High‐resolution trench photomosaics from image‐based modeling: Workflow and error analysis

Bulletin of the Seismological Society of America
By: , and 

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Abstract

Photomosaics are commonly used to construct maps of paleoseismic trench exposures, but the conventional process of manually using image‐editing software is time consuming and produces undesirable artifacts and distortions. Herein, we document and evaluate the application of image‐based modeling (IBM) for creating photomosaics and 3D models of paleoseismic trench exposures, illustrated with a case‐study trench across the Wasatch fault in Alpine, Utah. Our results include a structure‐from‐motion workflow for the semiautomated creation of seamless, high‐resolution photomosaics designed for rapid implementation in a field setting. Compared with conventional manual methods, the IBM photomosaic method provides a more accurate, continuous, and detailed record of paleoseismic trench exposures in approximately half the processing time and 15%–20% of the user input time. Our error analysis quantifies the effect of the number and spatial distribution of control points on model accuracy. For this case study, an ∼87  m2 exposure of a benched trench photographed at viewing distances of 1.5–7 m yields a model with <2  cm root mean square error (rmse) with as few as six control points. Rmse decreases as more control points are implemented, but the gains in accuracy are minimal beyond 12 control points. Spreading control points throughout the target area helps to minimize error. We propose that 3D digital models and corresponding photomosaics should be standard practice in paleoseismic exposure archiving. The error analysis serves as a guide for future investigations that seek balance between speed and accuracy during photomosaic and 3D model construction.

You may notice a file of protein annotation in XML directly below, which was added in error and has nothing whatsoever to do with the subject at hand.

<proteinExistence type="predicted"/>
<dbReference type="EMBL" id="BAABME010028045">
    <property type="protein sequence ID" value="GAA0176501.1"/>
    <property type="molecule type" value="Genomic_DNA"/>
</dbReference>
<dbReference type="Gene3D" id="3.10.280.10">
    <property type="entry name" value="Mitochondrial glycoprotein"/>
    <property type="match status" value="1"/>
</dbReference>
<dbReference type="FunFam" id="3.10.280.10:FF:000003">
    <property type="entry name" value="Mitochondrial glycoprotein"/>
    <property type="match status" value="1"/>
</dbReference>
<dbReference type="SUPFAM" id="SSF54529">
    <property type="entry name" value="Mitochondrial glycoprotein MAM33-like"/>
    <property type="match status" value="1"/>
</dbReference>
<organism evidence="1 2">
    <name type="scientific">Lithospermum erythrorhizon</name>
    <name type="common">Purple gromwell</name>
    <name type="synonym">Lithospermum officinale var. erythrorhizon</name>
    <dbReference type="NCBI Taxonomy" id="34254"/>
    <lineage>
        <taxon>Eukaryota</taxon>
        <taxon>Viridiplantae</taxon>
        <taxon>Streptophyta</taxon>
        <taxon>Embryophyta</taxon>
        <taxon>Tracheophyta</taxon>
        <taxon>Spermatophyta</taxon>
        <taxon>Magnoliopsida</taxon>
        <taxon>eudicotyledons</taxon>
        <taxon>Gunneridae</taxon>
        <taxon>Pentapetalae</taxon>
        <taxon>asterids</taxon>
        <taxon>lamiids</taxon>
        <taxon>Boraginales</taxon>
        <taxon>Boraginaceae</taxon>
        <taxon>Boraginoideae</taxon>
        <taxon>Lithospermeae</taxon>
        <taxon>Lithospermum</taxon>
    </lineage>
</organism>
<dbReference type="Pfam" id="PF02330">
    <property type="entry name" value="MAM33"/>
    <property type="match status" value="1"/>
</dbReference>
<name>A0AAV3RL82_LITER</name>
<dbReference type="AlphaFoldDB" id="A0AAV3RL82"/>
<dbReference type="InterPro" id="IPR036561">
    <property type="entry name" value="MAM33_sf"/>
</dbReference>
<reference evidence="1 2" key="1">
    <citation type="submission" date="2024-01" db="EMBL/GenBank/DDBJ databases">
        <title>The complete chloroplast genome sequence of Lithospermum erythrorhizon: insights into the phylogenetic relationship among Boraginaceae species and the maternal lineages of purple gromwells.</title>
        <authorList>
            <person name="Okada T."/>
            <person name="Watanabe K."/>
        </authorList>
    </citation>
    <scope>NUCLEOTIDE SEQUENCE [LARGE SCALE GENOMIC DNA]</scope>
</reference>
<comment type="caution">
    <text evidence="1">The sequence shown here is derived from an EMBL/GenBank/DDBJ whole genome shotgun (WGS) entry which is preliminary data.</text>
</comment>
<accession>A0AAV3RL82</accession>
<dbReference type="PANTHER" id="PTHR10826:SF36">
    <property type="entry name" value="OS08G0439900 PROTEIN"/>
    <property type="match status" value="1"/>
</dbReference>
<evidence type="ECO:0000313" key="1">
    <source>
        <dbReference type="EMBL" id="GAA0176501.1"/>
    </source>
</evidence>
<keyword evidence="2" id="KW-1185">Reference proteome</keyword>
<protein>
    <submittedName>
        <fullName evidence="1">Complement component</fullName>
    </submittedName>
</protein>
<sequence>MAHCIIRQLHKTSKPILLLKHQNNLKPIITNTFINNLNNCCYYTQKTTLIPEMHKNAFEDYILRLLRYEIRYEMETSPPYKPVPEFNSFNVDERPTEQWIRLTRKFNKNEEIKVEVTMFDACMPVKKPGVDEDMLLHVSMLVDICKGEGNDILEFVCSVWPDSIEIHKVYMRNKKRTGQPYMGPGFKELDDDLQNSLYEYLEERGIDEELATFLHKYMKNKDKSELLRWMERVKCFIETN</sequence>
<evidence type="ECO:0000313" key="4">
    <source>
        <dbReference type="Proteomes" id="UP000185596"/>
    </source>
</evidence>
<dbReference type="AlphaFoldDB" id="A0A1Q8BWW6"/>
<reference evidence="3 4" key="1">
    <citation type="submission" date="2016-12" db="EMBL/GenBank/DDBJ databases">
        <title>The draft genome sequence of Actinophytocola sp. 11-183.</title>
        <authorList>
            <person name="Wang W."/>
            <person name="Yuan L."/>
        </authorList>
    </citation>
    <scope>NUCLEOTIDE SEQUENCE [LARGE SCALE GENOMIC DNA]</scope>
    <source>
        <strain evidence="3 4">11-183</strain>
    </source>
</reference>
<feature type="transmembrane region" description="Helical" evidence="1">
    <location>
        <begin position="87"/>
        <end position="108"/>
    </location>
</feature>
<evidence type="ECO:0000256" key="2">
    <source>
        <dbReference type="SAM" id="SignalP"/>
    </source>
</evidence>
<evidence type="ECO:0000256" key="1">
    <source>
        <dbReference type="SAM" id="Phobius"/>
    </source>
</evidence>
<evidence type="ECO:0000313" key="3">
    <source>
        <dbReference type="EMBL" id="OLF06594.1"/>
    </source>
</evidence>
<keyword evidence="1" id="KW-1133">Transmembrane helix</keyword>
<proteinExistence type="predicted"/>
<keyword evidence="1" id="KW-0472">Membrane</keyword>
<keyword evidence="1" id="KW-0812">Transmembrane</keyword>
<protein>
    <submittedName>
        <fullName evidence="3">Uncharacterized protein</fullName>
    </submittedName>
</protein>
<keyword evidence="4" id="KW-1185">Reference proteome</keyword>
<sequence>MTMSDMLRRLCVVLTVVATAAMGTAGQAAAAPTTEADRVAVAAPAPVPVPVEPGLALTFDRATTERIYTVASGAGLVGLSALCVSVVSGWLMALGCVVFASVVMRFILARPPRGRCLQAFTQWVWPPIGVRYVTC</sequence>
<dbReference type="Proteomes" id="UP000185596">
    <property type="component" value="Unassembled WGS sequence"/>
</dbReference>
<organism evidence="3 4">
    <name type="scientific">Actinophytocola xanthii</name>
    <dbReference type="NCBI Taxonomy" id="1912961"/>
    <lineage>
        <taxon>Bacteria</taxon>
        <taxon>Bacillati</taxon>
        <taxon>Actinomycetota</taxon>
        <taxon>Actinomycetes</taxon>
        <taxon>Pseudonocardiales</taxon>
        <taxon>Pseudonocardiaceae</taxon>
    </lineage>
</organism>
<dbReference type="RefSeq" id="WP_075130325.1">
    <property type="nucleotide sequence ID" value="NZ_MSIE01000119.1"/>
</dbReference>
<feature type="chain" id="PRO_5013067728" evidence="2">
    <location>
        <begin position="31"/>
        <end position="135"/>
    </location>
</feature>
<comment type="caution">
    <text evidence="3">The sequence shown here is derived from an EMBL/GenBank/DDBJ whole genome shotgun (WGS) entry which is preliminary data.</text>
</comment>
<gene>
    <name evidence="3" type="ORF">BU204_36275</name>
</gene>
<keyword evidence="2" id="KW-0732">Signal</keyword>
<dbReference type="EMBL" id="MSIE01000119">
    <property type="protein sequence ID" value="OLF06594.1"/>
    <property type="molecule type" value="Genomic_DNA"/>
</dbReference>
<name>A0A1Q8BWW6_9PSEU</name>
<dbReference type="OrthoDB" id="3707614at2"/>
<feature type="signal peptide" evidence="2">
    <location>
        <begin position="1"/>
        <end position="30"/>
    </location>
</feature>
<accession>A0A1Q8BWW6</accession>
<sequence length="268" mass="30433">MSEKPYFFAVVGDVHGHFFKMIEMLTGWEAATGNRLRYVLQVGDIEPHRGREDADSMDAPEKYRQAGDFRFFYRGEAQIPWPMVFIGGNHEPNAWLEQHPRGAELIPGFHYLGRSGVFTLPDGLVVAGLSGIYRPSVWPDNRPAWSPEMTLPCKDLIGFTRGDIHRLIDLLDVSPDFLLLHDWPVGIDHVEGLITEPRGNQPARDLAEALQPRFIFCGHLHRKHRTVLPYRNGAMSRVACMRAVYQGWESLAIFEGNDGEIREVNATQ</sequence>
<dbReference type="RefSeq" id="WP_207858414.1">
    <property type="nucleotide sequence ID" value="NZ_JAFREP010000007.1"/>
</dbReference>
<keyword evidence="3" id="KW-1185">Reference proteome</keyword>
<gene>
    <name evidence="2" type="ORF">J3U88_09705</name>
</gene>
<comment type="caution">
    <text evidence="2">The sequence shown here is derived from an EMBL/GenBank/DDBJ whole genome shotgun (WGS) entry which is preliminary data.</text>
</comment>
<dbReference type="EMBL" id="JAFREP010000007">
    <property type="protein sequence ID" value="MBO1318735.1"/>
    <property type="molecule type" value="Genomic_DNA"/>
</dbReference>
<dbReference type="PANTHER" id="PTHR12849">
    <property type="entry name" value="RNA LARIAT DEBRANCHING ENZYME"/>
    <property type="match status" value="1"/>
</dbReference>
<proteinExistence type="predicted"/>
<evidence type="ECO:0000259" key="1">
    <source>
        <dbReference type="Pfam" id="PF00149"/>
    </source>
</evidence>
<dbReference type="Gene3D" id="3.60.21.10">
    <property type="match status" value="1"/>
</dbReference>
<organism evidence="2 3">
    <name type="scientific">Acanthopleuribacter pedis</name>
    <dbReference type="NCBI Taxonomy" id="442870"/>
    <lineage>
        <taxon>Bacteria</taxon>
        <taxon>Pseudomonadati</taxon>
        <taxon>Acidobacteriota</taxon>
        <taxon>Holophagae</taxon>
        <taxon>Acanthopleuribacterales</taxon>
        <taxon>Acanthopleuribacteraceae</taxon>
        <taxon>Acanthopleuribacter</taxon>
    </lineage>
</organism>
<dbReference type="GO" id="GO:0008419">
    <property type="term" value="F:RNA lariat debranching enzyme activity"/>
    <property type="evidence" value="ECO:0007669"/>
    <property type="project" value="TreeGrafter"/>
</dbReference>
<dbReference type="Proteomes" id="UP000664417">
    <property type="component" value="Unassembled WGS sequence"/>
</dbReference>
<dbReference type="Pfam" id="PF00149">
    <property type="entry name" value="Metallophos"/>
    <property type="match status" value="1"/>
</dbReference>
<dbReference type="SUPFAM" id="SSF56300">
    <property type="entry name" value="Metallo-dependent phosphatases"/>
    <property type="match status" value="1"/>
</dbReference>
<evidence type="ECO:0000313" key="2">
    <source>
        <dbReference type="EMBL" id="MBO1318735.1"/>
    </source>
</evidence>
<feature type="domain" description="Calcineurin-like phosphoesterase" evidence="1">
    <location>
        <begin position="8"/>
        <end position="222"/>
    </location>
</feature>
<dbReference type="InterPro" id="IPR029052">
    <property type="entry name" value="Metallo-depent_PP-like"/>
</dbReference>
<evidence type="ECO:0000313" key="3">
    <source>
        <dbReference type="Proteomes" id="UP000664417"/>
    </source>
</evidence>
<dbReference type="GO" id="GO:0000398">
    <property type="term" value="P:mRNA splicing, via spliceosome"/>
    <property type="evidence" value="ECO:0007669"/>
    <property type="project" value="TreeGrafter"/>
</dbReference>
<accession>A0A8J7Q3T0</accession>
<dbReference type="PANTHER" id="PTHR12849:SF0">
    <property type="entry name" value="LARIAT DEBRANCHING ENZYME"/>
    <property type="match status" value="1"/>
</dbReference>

Additional publication details

Publication type Article
Publication Subtype Journal Article
Title High‐resolution trench photomosaics from image‐based modeling: Workflow and error analysis
Series title Bulletin of the Seismological Society of America
DOI 10.1785/0120150041
Volume 105
Issue 5
Year Published 2015
Language English
Publisher Seismological Society of America
Contributing office(s) Geologic Hazards Science Center
Description 13 p.
First page 2354
Last page 2366